I can’t think of another musician who could pull off a hook with the word “pedagogy” in it so elegantly as Abdu Ali, breakout star of what might be called Baltimore club music’s fourth wave. But that’s what you get on “I’m Alive,” a bombastic, intelligent hybrid of critical theory and club music, equal parts W.E.B. Du Bois and long dick boasts. Watch the video, created by Brian Agamie and co-directed with Ali, and read a short interview about the thinking behind it. Ali will start a monthlong tour on February 26 in Philly; a full list of dates is at the bottom of this post.
The production on “I’m Alive” is further from Baltimore club than some of your past music. Do you feel this song is still a “Baltimore" song in the stylistic sense?
ABDU ALI: The kick drum pattern is definitely an evolution of the Baltimore knock riddim. It's a song that's rooted in Baltimore club but travels into a different dimension fusing jazz, afro beat, and rap. I call it Afro Rave. I wanted a song that is really ethereal, charged, and engulfing. Baltimore club, jazz, afro beat, rap are sort of trance music. Sounds that eat you up when you're listening, especially live, and you have no choice but to be lured in.
You’ve cited the critical theorist Paulo Freire as an influence. Can you talk more about that?
I was reading Pedagogy of The Oppressed by Freire, and one of the most compelling things he discussed was the idea of the oppressed: people of color and people who live in poverty are dehumanized by classism and white supremacy, feminine oppression, and homophobia. It was my first time seeing the term dehumanized or dehumanization. I was awed in anger and sadness. I believed Freire's theory, cause as you see victims of police brutality are usually always depicted as thugs, beings who desired to be sleighed, i.e. not humans. The way people are subjected to live in poverty is not only vile but inhumane. Our humanity is taken away from us as if we are not deserving of being human. It's deep. It derived from a dated ignorant fact and the law that a black slave/blacks were 3/5 of a person.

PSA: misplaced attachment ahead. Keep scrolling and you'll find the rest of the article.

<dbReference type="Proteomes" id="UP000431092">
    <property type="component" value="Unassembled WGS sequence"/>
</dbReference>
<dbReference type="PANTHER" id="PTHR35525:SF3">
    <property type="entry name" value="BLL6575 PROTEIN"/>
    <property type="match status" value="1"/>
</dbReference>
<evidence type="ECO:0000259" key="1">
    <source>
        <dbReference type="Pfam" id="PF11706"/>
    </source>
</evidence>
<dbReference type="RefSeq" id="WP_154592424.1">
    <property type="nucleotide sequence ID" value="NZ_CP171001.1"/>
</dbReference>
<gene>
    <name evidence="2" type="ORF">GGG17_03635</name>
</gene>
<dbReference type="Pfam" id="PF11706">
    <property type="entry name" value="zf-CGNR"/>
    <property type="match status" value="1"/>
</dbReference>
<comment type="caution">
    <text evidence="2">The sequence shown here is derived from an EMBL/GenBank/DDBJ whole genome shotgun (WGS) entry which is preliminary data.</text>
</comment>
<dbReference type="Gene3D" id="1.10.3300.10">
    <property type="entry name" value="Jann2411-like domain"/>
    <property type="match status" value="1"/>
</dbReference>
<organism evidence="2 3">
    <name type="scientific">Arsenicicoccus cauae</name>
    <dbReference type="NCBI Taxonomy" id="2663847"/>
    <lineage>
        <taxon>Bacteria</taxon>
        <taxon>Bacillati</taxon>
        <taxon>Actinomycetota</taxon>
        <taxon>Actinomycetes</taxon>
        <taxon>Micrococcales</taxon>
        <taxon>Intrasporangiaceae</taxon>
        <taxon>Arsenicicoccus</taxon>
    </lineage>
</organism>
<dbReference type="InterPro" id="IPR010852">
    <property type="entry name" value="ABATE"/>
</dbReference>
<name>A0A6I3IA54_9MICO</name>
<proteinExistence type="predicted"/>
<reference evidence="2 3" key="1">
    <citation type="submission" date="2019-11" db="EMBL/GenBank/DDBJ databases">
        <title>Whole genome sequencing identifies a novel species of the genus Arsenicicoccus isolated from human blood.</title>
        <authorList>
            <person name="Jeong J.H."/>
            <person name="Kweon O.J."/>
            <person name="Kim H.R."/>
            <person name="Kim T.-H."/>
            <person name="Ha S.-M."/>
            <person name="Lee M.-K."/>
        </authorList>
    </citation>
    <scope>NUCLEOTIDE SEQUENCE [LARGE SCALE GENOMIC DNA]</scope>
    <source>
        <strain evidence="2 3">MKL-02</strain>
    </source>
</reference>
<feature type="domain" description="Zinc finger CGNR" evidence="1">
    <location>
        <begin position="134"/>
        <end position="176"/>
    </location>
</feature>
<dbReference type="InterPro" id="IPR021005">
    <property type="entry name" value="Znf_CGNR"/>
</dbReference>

There’s the Alice Coltrane sample, and the video’s rebirth ending has a Sun Ra vibe. Do you think afrofuturism is especially relevant to anti-oppression today?
I definitely feel a connection between the musings of afrofuturism, Sun Ra, John Coltrane, Alice Coltrane, The Funkadelics and Parliament, etc. in todays struggle. In our art, from gospel music to afrofuturism, black Americans always channel the ideas of escapism from the woes of oppression. I like afrofuturism because not only does it channel escapism fantasy but transcendentalism and astronomy, too, and the idea that peace for people of color does not exist on this planet but on another planet or in space. They also believed we came from space. The future. But it makes sense that with todays struggle you see a lot of afrofuturistic connections cause we want to escape again, and do not see ourselves being alive in this world, nor does the system see us as being a live, so we’d rather go somewhere else where we truly can be alive. It's not necessary a physical space but an internal space, a space within ourselves sort of like the state of nirvana as you see in Buddhistic teachings.
What’s behind the lyric, Fuck your textbooks, I’m realer than a white crook?
Well, in western and European history, people of color, people of the African diaspora have always been cast out of history from textbooks to paintings. Like literally painted out. There was an exhibit at The Walters Museum in Baltimore called Revealing the African Presence in Renaissance Europe where they had paintings of prominent African figures literally painted out of portraits. They revealed these figures by some complex paint restoration technique on light/distorted spots on the paintings where these black people were posing. My mind was blown. So that's where that line comes from: fuck your textbooks, no matter what you try to do I'm realer than a white crook/(white supremacy), which is a very real thing.
FEB 26 PHILLY@ GIRARD HALL
FEB 27 PITTSBURGH @ ACE HOTEL BALLROOM
FEB 28 NYC @ SILENT BARN
MAR 1 PROVIDENCE @ AURORA
MAR 3 BOSTON @ LILYPAD
MAR 5 DC @ THE PINCH
MAR 6 BALTIMORE @ BELLY
MAR 9 CHAPEL HILL @ NIGHTLIGHT
MAR 10 SAVANNAH @ QUOLAB
MAR 11 ATLANTA @ THE CONTEMPORARY
MAR 12 NOLA @ SKATE PARK
MAR 15 HOUSTON @ NOTSUOH
MAR 14 - MAR20 SXSW
MAR 22 DALLAS @ BLK LDG
MAR 23 MEMPHIS @ HI TONE CAFE
MAR 24 KNOXVILLE @ 1400
MAR 25 RICHMOND @ CRYSTAL PALACE
MAR 26 BALTIMORE KAHLON @ THE CROWN*
MAR 29 @ VASSAR COLLEGE*
APRIL 2 @ MACROCK FESTIVAL*
*Just Abdu Ali